the period from 2012 to 2016 (n = 361,479)

Figure 5: Percentages of soldiers with the BFT-result “passed” in the year 2015 stratified by age groups (n = 94,414)

The results of the AVU-IGF examinations conducted and analyzed hitherto as well as the BFT data indicate that resilience and performance of many Bundeswehr personnel need to be improved. With regards to operational readiness and mission planning, it must be assumed that the percentage of soldiers who are physically fit and ”mission ready“ decreases significantly as age increases.

Negative trends despite mandatory physical training and Corporate Health Management

These negative developments are especially worrisome because the Bundeswehr already provides its personnel with excellent options for maintaining and enhancing physical and mental health: Dedicated time for physical training and Corporate Health Management (CHM).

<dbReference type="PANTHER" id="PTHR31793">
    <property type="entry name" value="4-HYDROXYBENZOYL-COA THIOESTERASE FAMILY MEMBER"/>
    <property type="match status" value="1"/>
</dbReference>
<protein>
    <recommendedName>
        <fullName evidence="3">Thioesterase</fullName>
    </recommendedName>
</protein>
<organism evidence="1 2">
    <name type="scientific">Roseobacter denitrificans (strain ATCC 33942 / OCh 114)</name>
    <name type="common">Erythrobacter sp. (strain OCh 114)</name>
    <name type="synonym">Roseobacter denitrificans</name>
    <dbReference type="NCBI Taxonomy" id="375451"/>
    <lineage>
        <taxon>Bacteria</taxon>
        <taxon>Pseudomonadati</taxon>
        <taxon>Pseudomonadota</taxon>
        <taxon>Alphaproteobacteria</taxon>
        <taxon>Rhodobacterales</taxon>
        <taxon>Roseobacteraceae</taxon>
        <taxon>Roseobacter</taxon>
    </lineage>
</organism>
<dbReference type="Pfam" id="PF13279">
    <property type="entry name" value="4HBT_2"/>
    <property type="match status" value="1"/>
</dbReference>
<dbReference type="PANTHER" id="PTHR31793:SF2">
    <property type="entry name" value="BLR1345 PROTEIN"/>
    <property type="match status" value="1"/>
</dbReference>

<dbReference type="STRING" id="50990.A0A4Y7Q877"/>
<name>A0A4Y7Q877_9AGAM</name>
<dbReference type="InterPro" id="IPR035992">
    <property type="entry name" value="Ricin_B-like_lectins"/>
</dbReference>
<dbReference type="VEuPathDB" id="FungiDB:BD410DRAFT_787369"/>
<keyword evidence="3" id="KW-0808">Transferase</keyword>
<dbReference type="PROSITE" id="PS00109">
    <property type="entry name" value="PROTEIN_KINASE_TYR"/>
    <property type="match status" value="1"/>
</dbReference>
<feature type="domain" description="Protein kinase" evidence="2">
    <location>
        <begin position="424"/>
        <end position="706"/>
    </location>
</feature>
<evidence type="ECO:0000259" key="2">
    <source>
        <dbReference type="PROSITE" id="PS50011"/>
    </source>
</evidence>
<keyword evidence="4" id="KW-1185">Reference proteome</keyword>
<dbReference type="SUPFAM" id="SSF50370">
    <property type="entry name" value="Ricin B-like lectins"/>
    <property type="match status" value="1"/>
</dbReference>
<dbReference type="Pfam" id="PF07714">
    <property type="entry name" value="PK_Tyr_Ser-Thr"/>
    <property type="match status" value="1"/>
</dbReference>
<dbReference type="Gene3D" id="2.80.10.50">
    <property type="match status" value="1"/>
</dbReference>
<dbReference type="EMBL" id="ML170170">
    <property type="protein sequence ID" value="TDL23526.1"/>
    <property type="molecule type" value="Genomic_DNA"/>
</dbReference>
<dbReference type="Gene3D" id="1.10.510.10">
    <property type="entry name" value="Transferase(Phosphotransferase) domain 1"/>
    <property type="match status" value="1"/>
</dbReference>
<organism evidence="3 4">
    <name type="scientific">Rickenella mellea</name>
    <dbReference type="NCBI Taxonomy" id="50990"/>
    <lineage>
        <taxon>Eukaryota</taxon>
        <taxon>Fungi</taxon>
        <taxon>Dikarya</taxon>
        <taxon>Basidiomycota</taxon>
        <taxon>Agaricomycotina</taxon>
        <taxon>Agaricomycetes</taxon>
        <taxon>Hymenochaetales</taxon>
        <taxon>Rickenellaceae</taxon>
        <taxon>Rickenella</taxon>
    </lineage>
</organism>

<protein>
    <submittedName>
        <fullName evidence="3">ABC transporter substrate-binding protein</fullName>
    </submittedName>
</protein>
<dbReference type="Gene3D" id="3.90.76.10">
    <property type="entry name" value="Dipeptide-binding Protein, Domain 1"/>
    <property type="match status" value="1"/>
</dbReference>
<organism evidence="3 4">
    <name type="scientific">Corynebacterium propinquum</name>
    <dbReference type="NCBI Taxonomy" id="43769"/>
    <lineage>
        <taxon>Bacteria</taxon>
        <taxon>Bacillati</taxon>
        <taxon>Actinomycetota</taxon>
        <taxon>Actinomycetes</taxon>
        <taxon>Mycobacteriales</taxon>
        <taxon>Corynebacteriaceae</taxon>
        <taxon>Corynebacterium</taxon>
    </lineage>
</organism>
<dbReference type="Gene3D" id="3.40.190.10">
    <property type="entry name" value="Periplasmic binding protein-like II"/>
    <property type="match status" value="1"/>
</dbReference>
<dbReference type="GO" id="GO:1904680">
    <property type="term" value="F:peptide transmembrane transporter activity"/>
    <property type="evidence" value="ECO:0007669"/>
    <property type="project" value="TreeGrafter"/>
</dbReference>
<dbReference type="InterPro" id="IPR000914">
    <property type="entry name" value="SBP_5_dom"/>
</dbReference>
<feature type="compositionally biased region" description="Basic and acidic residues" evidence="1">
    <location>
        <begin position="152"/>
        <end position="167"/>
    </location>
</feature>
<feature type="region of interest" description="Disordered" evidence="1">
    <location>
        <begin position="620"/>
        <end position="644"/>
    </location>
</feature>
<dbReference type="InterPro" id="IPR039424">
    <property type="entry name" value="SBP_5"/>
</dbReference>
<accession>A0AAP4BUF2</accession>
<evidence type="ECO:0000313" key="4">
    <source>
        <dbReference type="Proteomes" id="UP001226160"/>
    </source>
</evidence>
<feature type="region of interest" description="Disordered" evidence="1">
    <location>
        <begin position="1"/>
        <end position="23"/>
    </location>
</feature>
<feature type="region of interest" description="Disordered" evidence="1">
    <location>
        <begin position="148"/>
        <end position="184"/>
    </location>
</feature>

Soldiers are obligated to complete at least four 45-minute physical training sessions per week [4]. This does not only serve performance maintenance and -enhancement, but is also intended to strenghten individual health maintenance and a sense of community.

Beyond that, all personnel are offered the opportunity to voluntarily participate in various CHM activities twice per week for 60   min per session. These range from physical activity- and nutrition programmes aimed at different target groups to courses on stress management and and smoking cessation.

It is obvious that the current combination of mandatory training and voluntary CHM participation is nevertheless insufficient to fully compensate the negative trends in health and physical performance.

Changes in work attitude and workplace conditions